Newscasts

PNS Daily Newscast - July 23, 2018 


A GOP Congressman and former FBI agent tells NPR he believes Trump was compromised by Putin. Also on the Monday rundown: a report on how trade wars could be risky business for the whiskey business: and the wealthiest Americans get richer as the wage gap widens.

Daily Newscasts

Public News Service - WA: Sustainable Agriculture

WSU researchers have developed a micro-particle they say can be fed to bees to help them withstand exposure to pesticides. (Photo courtesy of Brandon Hopkins and Waled Suliman.)

PULLMAN, Wash. – Two Washington State University researchers have been recognized for their development of a food supplement that helps bee colonies survive the toxic effects of pesticides. Brandon Hopkins and Waled Suliman developed a carbon micro-particle beekeepers can add to meals that r

Rotational grazing of cattle could help soil better sequester carbon and help fight climate change. (U.S. Department of Agriculture/Flickr)

VANCOUVER, Wash. -- A pivotal tool for fighting climate change could be hiding deep below our feet. Researchers have found soil holds more than three-times as much carbon as the atmosphere, and that minerals deep in the dirt are key to its storage. With better land management, they say, this capac

One of the farmers involved in the Photovoice project, Anna Caruso of Caruso Farms, says she takes care of the land to produce food for people, but also for her children. (Anna Caruso)

SNOHOMISH, Wash. – A new project captures the issues facing agriculture in Snohomish County through the farmer's lens - literally. Seven farmers took part in the Photovoice project hosted by the Snohomish Conservation District and the Nature Conservancy, snapping photos that expressed the im

Warmer winters in the Northwest due to climate change could mean more damage from species such as pine beetle. (Don Becker/U.S. Geological Survey)

SEATTLE – Many of the effects of climate change scientists did not expect to happen for decades into the future are happening now. According to a new study in the journal Science, researchers found that every ecosystem on Earth is being impacted by a warming globe, from the genetic level up.

The Oso landslide in 2014 killed 43 people in northwest Washington. (Jonathan Godt/USGS)

SEATTLE – The Oso landslide tragedy killed 43 people more than two-and-a-half years ago, but the cause of that landslide has never been cleared up. David Montgomery, professor of geomorphology at the University of Washington, said there's no evidence logging played a role in the slide, althou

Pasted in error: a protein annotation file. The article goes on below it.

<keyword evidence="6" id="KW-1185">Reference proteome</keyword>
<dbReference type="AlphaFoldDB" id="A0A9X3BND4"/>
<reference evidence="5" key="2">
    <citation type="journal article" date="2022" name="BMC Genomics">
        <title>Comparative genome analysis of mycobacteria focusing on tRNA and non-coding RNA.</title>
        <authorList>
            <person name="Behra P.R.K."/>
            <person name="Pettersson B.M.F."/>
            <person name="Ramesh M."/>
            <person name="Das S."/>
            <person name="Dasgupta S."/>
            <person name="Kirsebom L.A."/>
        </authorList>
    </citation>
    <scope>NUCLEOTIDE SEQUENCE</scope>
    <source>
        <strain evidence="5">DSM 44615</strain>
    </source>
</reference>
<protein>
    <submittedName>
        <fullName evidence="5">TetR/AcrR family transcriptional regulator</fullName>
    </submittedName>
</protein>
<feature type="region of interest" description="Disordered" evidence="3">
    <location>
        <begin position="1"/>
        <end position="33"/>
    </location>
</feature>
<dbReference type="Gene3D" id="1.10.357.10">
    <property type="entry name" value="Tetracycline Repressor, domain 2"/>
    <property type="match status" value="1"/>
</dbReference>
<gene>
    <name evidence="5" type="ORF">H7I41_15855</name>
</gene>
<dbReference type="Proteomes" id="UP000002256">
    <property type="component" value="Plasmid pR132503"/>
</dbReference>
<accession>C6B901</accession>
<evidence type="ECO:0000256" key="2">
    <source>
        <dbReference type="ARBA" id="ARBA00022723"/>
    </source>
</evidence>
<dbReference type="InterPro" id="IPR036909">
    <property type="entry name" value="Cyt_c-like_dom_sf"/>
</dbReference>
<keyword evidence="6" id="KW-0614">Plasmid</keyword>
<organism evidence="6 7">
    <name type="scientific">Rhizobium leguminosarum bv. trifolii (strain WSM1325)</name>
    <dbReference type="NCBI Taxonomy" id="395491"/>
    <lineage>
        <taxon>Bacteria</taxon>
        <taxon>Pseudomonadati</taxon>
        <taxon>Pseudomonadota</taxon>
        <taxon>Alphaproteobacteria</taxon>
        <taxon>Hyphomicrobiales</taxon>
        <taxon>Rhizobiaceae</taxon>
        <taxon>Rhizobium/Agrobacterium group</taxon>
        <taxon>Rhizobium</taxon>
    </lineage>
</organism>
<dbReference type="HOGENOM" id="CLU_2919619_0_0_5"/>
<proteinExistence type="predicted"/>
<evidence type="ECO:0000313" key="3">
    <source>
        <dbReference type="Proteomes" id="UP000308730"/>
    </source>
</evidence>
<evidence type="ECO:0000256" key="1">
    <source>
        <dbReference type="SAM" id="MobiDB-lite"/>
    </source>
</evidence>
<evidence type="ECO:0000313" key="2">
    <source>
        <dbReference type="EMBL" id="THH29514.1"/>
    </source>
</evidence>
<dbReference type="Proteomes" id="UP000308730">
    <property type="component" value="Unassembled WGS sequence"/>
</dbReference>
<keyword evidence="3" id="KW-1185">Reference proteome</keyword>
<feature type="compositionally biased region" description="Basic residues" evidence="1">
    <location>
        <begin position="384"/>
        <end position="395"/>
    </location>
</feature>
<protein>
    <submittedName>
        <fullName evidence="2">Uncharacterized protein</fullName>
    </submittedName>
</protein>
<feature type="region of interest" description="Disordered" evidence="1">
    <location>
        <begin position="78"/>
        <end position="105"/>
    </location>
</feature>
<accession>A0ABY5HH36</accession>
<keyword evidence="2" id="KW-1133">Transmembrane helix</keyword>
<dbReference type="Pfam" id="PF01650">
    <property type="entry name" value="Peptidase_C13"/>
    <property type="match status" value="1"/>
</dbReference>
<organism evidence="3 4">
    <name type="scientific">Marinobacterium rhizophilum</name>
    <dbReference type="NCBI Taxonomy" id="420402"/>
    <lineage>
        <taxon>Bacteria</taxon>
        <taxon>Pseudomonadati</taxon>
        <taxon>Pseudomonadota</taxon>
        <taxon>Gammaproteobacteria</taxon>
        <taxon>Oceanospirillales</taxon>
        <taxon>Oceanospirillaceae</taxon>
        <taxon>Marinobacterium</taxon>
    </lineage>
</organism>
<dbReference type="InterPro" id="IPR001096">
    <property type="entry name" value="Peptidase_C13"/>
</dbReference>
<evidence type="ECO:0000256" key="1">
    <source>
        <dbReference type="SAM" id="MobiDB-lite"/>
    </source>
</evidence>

A new study says 63 percent of Washington's agricultural workers are immigrants. (Mahalie Stackpole/Flickr)

SEATTLE - Immigrants are playing crucial roles in Washington State's economy, according to a new study. The Partnership for a New American Economy report shows the state's immigrant population of nearly one-million is vital to the agricultural and technology sectors. For instance, 45 percent of sof

Organically-raised cattle produce meat with more omega-3 fatty acids, a compound linked to lowered risks of cardiovascular disease. (wiselywoven/morguefile)

SEATTLE - Researchers who analyzed multiple studies from around the world have concluded organic production of dairy products and meat provides more nutrients for diners. The findings, in the British Journal of Nutrition, says organic meat and dairy has 50 percent more omega-three fatty acids, wh

The Solar Industry is watching a bill being considered by the Washington House that would extend tax incentives. (Jason Williams/Artisan Electric Inc.)

OLYMPIA, Wash. - A tax incentives program the solar industry considers crucial is up for renewal in Olympia; it's expected to be in front of the House Committee on Technology and Economic Development this week. The incentives started 10 years ago, and Patrick Nugent, administrative coordinator for

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